The role of businesses in keeping 1.5 alive at COP28

Dax Lovegrove Head of Sustainability


With COP28 being heralded as ‘the finance COP’, some fundamental questions concerning finances, investment, and the commitment of private sector players needed, are going to be asked. Dax Lovegrove, head of sustainability at Salterbaxter, discusses how businesses can drive corrective climate action, and keep the target of limiting global heating to 1.5C alive.

The next Conference of the Parties meeting continues to take on the challenges around corrective climate action. COP28 will provide a global stocktake to advise governments on strengthening efforts to get on track with hitting the Paris Agreement goals. In addition, universal calls for a clear timeline on phasing out unabated fossil fuels surround the conference. The decarbonisation of food and agricultural systems is another area receiving much attention.

On adaptation, there are ongoing efforts to organise the illusive loss and damage fund, define the Paris Agreement’s global goal on adaptation, and firm up the pledge by developed countries to increase international adaptation finance. Progress on finance flowing from North to South to support the most vulnerable countries will continue to be under the spotlight.

The pressure remains on nations (especially rich ones) to do more. Businesses are also expected to step up. They can drive corrective climate action from their side by managing extended impacts and providing financial support across global value chains.

Do more

Over 2,300 corporations have science-based targets approved with the Science Based Target Initiative (SBTI). However, most are failing to act on the lion’s share of their footprint – Scope 3 emissions. These emissions are not directly produced by the company itself, and are not the result of activities from assets owned or controlled by them, but by those that it's indirectly responsible for up and down its supply chain, which are often the main hotspot.

The CDP reports supply chain emissions can be 11 times higher than operational emissions. And yet, less than a third of companies across the globe disclose Scope 3 data in a meaningful way - as advised by ISS Corporate Solutions. Beyond disclosure, action on Scope 3 is also low. A European report by Centrica Business Solutions indicates being proactive on Scope 3 management is not high on the agenda and that 68% of businesses in their survey prioritise Scope 1 and 2 within their net zero plans.

Progress is slow and the challenge is on. According to PwC, the annual rate of global decarbonisation must increase by seven to twelve times to get on track with limiting warming to 1.5C. The bottom line is that while nations ratchet up, businesses must do the same.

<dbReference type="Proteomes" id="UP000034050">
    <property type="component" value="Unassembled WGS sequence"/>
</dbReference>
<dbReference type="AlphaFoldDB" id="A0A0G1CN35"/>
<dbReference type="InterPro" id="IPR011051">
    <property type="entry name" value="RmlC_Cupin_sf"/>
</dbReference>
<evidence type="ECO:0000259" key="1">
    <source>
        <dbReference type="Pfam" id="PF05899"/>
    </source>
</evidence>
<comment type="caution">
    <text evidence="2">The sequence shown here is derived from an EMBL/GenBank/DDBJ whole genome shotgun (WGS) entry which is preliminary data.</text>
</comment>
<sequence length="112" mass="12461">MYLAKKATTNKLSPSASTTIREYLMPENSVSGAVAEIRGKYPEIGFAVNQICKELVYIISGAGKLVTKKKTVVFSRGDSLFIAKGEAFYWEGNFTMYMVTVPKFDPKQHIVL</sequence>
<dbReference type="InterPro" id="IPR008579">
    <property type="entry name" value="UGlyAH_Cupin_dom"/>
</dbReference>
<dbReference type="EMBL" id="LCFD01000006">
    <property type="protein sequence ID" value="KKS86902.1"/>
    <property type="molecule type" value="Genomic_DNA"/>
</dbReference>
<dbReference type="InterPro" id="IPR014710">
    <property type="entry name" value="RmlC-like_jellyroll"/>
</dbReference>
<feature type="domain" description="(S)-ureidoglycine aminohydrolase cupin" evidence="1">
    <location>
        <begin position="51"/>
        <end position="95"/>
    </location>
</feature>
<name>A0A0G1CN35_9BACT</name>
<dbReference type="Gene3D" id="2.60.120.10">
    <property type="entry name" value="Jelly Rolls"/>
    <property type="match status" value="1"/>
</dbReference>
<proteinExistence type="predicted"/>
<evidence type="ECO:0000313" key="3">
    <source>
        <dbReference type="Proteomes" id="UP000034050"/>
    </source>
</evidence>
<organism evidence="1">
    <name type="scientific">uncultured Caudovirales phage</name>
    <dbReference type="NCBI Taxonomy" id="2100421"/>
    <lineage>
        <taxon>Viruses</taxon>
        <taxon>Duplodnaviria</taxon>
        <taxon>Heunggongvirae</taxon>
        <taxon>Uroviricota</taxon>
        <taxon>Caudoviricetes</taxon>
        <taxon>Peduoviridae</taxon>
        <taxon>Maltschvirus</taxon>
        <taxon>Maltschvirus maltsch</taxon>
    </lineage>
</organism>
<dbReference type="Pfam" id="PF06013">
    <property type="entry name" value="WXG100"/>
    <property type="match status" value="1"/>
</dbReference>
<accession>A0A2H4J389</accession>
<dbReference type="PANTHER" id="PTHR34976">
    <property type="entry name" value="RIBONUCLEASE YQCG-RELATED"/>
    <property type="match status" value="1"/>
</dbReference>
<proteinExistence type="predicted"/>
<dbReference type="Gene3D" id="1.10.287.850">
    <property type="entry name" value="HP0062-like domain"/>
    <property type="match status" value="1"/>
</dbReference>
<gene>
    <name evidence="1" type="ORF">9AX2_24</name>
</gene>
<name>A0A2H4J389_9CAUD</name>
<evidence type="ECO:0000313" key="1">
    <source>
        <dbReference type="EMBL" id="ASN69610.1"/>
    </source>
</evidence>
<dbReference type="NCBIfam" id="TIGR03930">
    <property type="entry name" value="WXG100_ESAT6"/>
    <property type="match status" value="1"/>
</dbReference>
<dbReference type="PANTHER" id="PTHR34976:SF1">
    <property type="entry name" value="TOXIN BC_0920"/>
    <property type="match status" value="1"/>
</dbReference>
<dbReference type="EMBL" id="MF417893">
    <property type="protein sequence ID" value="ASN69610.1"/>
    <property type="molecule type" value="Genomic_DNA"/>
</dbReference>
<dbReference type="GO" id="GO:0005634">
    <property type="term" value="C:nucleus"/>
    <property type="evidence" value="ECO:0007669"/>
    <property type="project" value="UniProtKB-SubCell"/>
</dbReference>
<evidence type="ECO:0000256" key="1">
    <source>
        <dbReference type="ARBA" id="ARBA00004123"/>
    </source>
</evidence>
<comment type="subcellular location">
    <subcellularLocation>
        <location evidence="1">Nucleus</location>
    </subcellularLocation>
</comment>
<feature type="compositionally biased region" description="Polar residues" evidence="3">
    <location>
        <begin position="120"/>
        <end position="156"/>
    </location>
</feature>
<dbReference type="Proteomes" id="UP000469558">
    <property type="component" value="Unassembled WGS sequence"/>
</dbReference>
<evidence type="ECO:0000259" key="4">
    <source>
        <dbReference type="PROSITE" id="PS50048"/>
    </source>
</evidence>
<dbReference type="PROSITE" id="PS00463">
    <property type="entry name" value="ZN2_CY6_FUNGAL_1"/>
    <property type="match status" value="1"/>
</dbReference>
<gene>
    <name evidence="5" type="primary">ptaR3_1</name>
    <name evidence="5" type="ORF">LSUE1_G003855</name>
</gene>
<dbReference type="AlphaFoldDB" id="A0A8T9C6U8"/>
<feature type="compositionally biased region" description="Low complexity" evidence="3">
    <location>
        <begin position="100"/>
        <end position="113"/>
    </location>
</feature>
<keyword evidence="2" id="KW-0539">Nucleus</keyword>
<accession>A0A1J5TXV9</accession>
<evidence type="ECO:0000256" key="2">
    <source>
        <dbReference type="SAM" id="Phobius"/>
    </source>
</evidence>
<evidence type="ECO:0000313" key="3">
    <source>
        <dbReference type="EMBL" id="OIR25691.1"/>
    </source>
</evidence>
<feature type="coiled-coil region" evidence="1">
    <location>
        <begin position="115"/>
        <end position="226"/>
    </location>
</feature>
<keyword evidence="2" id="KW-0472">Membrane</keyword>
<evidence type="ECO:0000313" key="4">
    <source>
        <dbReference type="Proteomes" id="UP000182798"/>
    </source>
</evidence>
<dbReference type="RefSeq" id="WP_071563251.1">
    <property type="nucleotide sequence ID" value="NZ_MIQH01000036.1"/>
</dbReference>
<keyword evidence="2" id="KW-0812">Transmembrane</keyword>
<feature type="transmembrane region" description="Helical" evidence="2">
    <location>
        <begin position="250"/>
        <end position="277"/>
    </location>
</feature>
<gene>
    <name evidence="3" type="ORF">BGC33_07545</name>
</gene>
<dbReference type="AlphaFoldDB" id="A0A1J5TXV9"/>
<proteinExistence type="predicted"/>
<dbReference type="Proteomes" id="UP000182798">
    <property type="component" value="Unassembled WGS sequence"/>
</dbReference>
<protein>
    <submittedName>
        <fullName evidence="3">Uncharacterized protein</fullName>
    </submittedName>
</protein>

The main opportunity is to deliver the required level of carbon reduction across international supply chains. We Mean Business has launched the ‘Supplier Cascade’ initiative to accelerate the pace at which businesses reduce their Scope 3 emissions.

There are glimmers of leadership. Some companies have been early movers in engaging suppliers on targets and practices and there are leading lights to draw lessons from. Ericsson requires suppliers to set a public target in line with halving greenhouse gas emissions by 2030. Unilever is providing guidance, tools and resources, for the 300 suppliers whose products have highest climate impact.

US Foods commits to a 2027 target by which suppliers covering 67% of emissions from purchased goods and services are to have set science-based targets. Sodexo suppliers representing 75% of supply chain emissions have been given roadmap requirements for 2030. Mars is engaged with major suppliers covering a third of emissions and has reduced Scope 3 emissions by 6% on 2015 levels.

H&M goes further. The Group has set the goal to reduce absolute emissions across the value chain by 56% by 2030 (from a 2019 baseline). Beyond this, H&M has also transparently set aside significant budget for financing supplier transitions to using cleaner energy and materials.

Supply chain

The approach to suppliers is evolving. It requires identifying and engaging suppliers where there is greatest impact and influence, applying soft incentives such as awarding preferred supplier status or applying preferential payment terms, and hard support - in the form of finance.

A first phase is supporting suppliers on carbon footprint measurements, and target setting with the SBTI guidance for SMEs. This leads to accountability where suppliers take on the responsibility for hitting targets. The second phase is equally important – working in partnership with suppliers to co-invest in new cleantech and energy management practices.

When Scope 3 management enters the mainstream and suppliers are supported, this will be a major part of accelerating global decarbonisation. It needs to happen this decade to reach the required rate of emissions reduction and will add to investment flows into less wealthy countries where much of supply chains are located. Additional finance for supply chain climate resilience will unlock further funds.

We are at the business end of keeping 1.5C alive, and business needs to play its part.